After all, it's a pretty amazing thing when we get to see what Jesus taught come to life before our eyes. We may preach about the miracles He performed, but are we actively seeing them in our lives? In our churches? In our communities? It's time to bring our level of demonstration into agreement with what Jesus modeled.

It's not miracles for the sake of spectacle. It's not signs and wonders for show. A constant flow of the supernatural in our midst does the following:

  1. Reminds us of the absolute supremacy of Jesus Christ over all things. Everything must bow before the Name and power of Jesus.

  2. Creates a healthy fear of the Lord. The God Who performs miracles is One before Whom to tremble.

  3. Demonstrates the continuous in-breaking of God's kingdom into our world. Healing and deliverance confirm that the kingdom of God is releasing light to dark places.

  4. Reveals a glimpse of the age to come. The miraculous gives us sneak previews of how heaven operates.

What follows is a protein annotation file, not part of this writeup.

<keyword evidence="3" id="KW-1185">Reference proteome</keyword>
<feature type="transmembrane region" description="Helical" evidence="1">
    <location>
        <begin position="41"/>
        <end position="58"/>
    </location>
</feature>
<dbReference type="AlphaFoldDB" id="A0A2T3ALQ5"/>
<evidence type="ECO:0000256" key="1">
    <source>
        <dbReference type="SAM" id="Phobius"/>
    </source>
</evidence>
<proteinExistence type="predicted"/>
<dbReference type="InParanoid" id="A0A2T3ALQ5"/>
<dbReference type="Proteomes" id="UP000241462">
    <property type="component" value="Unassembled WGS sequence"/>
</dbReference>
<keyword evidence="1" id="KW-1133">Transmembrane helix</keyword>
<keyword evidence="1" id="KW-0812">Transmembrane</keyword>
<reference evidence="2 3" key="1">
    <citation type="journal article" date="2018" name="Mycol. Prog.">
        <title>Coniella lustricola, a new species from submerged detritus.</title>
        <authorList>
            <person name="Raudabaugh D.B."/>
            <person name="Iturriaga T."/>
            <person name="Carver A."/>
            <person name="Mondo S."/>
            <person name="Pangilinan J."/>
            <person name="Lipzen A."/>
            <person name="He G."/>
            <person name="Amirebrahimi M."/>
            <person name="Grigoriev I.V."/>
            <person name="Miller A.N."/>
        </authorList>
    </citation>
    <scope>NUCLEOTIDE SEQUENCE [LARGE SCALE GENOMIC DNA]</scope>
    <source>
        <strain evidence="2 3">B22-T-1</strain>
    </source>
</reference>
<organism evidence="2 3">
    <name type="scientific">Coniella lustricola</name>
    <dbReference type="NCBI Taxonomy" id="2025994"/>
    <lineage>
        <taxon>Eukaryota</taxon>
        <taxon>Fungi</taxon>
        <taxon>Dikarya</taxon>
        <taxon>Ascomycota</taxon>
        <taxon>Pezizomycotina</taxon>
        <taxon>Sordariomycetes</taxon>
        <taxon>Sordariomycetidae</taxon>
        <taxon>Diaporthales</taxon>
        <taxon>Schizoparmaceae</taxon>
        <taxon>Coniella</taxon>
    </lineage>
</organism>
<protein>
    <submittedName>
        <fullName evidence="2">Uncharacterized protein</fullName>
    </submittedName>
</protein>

5. Confirms the reality and nearness of God to His people. When God moves in power, we are reminded that He is not a theology, He is not a doctrine and He is not a concept. God is real. He is a Person. He is alive. And He is active in our world today!

Larry Sparks is author of the new book Breakthrough Faith: Living a Life Where Anything Is Possible. He is a conference speaker, popular blogger, columnist and host of the weekly radio program, Voice of Destiny. Featured in Charisma magazine and on CBN's Spiritual Gifts Webcast, he is also founder of Equip Culture—a ministry that equips believers with the tools and resources to live victoriously through the power of God.